Disciple making should be a cyclical process—meaning once we are discipled, we are to disciple others, and so on.
10. What can we learn about discipleship from Jesus?
In seeking to make disciples, it is wise to remember how Jesus discipled others. Jesus' followers walked alongside Him…literally! They lived with Him, watched how He made decisions, saw how He interacted with others, sat at His feet and learned. They studied everything about Him. As Jesus' disciples, we should seek to know Him and to follow Him that closely. As disciple makers, we share our lives with others. We help teach people to devote their lives to Christ, and we walk alongside them as they do. We pray for them. Disciple making is investing in the life of another with the intent of both people getting to know Jesus better and follow Him more closely. When we learn from Jesus and get to know Him, we come to love Him and want to share His great love with others. We learn His truth and delight to share His Word so others can know true life in Him, too.
11. What else does Scripture say about discipleship?
Here are some helpful Scripture references:
• Titus 2:4 — Older women are to train younger women.
• Second Timothy 2:2 — Paul trained Timothy to train others to train others.
• Ephesians 6:4 — Fathers are to train their children.
• Matthew 28:20 — Missionaries are to teach the nations everything Jesus commanded.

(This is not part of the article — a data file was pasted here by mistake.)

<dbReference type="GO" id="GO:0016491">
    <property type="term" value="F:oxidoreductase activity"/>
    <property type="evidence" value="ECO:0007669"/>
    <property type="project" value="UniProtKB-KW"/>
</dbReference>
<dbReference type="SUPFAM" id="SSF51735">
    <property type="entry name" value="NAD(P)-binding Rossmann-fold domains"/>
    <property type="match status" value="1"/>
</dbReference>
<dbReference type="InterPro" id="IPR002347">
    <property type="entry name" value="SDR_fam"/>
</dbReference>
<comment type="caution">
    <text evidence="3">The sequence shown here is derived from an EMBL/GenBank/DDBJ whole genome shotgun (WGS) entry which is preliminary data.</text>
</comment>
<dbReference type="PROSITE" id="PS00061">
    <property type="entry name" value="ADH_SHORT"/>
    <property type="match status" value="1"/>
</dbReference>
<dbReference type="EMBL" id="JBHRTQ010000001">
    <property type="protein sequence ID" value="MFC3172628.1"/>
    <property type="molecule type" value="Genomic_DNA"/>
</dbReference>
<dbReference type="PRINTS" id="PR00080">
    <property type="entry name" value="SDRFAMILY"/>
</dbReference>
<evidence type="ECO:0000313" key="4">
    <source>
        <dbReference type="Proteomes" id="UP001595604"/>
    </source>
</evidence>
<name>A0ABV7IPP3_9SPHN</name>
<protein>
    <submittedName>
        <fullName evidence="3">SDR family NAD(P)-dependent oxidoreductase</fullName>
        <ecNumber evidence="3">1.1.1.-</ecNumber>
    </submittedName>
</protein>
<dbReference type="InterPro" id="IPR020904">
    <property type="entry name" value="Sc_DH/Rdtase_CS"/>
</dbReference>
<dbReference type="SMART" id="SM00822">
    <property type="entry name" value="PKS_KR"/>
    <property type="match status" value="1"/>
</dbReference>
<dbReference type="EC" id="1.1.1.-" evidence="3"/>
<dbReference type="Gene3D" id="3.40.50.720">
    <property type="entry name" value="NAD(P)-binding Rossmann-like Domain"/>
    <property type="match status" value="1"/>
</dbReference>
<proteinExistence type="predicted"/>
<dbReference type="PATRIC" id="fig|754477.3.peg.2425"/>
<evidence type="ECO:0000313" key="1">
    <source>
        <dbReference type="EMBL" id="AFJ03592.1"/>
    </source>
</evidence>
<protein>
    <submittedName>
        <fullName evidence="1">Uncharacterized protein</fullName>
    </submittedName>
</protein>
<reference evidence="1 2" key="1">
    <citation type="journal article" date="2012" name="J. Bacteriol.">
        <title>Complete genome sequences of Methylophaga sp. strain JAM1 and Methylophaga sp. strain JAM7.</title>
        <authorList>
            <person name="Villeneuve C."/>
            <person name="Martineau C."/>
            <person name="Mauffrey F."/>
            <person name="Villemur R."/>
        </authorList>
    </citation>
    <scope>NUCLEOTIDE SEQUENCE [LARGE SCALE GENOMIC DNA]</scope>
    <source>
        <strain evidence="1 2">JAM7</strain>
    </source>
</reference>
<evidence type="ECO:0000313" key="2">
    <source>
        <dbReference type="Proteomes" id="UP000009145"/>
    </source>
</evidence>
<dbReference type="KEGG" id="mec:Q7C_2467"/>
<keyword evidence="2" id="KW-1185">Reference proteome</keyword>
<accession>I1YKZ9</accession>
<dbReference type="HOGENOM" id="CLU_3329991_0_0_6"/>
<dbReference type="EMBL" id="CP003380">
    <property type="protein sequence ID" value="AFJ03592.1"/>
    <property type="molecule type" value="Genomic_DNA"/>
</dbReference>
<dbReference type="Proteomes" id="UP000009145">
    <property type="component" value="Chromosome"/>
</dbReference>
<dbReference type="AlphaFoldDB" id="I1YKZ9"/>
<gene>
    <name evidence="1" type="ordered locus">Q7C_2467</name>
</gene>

• Hebrews 3:13 — All Christians are to exhort each other every day to avoid sin and to stir each other up to love and good works (see also Hebrews 10:24–25).
• First Peter 4:10 — All Christians are to use their gifts to serve others.
• Acts 18:24–26 — Priscilla and Aquila explained the way of God more accurately to Apollos.
Remember… God is at work in people’s hearts, and He is the one who brings them across our path. It is our job to recognize the opportunity and to respond. Are you ready to be His disciple?
To speak to someone about discipleship, please contact Don Leckie (623-826-4544), Doug Barnes (602-410-2006) or Jim Welter (602-448-5565).
Resources for Disciple Making
A key to disciple making is following some kind of process that can be reproduced. Otherwise there exists a tendency to drift from the purpose of disciple making into an occasional ‘checking in’ or idle ‘chit chat’ session. The following are examples of some resources that can be used in the disciple making process; however they are not meant to be exclusive. Remember the goal… help people trust and follow Jesus.
Real Faith, Learning to Live in Christ. Author: Bill Bright-Campus Crusade for Christ
Fundamentals of the Faith. Author: John MacArthur
Freedom in Christ. Authors: Neil Anderson and Steve Goss
Knowing God. Author: J I Packer
The Discipleship Gospel: What Jesus Preached-We Must Follow. Authors: Bill Hull and Ben Sobels
Conversion & Discipleship-You Can’t Have One Without The Other. Author: Bill Hull
Multiply: Disciples Making Disciples. Author: Francis Chan
The Gospel According to Jesus. Author: John MacArthur
Replicate. Authors: Robby Gallaty and Chris Swain